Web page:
Wild Fragaria supercore accessions from the U.S. Department of Agriculture (USDA) National Plant Germplasm System collection have been evaluated in temperate climates; however, there have been no characterizations of supercore accessions in non-temperate climates or in annualized production systems. Because Florida can serve as a model system for annualized winter and spring production worldwide, the objective of this study was to characterize an elite group of wild strawberry accessions under field and high tunnel production systems for mortality and the phenological responses of flowering and runner production. The wild accessions along with cultivars were planted in open-field and high tunnel production environments in a randomized complete block design within each environment with raised beds serving as blocks. Four replications of five-plant plots were planted in each of two environments in 2 separate years. With the exception of Darrow 72, F. chiloensis accessions did not perform well in the minimum-chill annualized winter production system. The accessions of this species generally did not flower and were prolific instead in runner production. The F. virginiana accessions performed better with F. virginiana subsps. grayana and virginiana accessions appearing more adapted for minimum-chill winter production because they flowered well and had few runners. We conclude that NC 96-48-1 (PI 612324), NC 95-21-1 (PI 612569), Darrow 72 (PI 236579), and RH 30 (PI 612499) would be attractive for inclusion in germplasm development in a minimal-chill, winter annual production system. In addition to producing many flowers and few runners, these accessions had low mortality.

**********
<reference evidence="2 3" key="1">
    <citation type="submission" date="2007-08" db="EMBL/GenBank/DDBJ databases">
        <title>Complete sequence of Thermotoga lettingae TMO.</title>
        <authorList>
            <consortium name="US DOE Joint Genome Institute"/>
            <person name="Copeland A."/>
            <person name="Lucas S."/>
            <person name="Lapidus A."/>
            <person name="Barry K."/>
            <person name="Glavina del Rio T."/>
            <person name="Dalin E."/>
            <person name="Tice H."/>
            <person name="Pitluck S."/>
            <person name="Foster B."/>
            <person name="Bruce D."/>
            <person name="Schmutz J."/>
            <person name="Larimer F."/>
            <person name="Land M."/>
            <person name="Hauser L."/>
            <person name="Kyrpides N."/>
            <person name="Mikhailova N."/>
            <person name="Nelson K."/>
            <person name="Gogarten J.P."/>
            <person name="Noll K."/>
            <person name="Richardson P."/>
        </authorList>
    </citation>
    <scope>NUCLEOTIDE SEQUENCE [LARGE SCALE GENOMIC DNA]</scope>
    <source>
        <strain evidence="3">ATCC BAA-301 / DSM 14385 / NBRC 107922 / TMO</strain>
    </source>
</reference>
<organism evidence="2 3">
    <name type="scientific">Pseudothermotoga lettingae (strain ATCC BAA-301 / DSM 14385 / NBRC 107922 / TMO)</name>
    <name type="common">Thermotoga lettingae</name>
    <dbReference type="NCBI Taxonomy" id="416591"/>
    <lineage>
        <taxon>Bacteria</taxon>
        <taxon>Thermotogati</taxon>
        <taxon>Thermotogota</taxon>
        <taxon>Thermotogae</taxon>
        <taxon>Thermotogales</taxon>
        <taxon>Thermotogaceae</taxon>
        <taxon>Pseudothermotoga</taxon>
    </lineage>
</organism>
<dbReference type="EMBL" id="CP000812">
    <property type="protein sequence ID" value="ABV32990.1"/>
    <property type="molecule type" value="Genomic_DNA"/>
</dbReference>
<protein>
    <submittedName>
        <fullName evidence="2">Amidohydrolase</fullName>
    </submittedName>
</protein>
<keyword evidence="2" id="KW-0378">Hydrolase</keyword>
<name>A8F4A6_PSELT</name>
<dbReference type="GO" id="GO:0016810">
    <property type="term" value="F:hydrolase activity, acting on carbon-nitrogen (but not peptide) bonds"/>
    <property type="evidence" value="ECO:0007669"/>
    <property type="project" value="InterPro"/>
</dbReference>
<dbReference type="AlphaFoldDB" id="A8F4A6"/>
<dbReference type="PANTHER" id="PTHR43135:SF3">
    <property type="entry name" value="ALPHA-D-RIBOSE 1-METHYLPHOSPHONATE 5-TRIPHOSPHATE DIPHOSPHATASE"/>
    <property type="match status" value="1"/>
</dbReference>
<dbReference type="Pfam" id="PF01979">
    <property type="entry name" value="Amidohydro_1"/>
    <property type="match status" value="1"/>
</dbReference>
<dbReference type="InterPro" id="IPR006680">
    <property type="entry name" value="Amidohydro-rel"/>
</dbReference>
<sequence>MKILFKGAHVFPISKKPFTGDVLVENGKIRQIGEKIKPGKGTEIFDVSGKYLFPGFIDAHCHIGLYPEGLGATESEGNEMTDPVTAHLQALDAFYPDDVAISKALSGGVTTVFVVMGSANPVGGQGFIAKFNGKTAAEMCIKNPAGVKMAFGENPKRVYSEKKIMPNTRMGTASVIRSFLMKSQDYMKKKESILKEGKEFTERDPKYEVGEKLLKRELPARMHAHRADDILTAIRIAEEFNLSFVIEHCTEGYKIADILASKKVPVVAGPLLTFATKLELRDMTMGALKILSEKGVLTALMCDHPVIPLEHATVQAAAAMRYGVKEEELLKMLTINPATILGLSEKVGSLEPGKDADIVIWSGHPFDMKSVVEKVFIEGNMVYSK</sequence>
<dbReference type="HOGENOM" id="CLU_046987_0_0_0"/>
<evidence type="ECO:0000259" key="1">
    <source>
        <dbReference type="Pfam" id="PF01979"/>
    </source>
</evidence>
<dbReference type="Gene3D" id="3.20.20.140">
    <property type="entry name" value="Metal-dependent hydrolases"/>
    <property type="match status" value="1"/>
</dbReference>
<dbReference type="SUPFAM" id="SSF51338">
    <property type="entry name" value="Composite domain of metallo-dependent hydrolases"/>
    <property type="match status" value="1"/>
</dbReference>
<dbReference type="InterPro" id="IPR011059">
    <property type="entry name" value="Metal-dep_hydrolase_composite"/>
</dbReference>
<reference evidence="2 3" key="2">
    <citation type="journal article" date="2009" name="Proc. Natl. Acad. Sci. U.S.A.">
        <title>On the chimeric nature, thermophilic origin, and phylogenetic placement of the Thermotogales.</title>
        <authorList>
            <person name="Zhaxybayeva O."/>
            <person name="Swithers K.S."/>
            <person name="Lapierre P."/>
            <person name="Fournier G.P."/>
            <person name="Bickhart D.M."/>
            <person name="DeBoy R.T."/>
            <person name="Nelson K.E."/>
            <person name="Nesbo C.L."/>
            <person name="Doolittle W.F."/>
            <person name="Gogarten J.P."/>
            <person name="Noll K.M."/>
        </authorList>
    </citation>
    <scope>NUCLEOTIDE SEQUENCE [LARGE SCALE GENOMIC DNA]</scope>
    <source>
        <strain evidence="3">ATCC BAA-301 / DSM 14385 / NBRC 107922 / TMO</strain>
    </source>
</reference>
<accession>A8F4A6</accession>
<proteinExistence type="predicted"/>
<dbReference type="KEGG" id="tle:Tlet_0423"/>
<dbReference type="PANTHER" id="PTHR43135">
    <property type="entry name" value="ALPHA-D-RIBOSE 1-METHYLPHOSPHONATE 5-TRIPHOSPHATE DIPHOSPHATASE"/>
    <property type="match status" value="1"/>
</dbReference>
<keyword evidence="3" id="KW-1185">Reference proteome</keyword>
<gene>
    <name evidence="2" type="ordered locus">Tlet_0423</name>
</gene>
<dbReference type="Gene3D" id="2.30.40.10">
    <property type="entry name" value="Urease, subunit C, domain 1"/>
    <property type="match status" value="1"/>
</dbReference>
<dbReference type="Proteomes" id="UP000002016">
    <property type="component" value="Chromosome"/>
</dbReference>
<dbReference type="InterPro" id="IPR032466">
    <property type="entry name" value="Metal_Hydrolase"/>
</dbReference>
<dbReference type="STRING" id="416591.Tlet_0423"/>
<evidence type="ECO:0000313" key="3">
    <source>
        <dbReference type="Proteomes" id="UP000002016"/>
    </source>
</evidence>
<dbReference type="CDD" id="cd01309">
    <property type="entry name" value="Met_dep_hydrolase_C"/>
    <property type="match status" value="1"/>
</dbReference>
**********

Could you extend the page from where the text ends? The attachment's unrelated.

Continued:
The University of Florida strawberry (Fragaria ×ananassa) breeding population has been continuously improved by recurrent selection since 1968. However, there is a lack of information on genetic parameters that may inform breeding decisions. Parameters were estimated in this population using 19 full-sib families from a 5 × 4 factorial mating design plus six additional biparental crosses and 14 control genotypes including some of the parents. During the 2010–11 season, clonal replicates of the seedling and parental genotypes were distributed within and among two field locations in west–central Florida. Twelve commercially important traits were measured including fruit chemical traits (soluble solids content and titratable acidity), other fruit and yield traits (early and total marketable yields, proportion of total cull fruit, proportion of misshapen fruit, proportion water-damaged fruit, and shape score), and vegetative traits (plant height and total runners). Heritabilities, genotype by environment interaction, and multiple correlations (phenotypic, genotypic, and genetic) were estimated using general mixed model analyses. Narrow-sense heritabilities varied from low to moderate (h2 = 0.13 ± 0.07 to 0.32 ± 0.09) except for shape score (h2 = 0.06 ± 0.04) and total average weight (h2 = 0.52 ± 0.07). Broad-sense heritabilities were larger (H2 = 0.18 ± 0.03 to 0.53 ± 0.04), and for more than half of the traits, over 50% of the total genetic variation was non-additive. Large genetic and genotypic correlations were found for some traits, most notably between soluble solids content and early marketable yield (–0.68 ± 0.22). Genetic gains for this pair of traits based on a Monte Carlo simulation illustrated the tradeoff between these two traits, showing that a 27% increase in early yield could be obtained through selection but at the expense of an 8% decrease in soluble solids. However, moderate gains can be made in both traits using the appropriate index coefficients.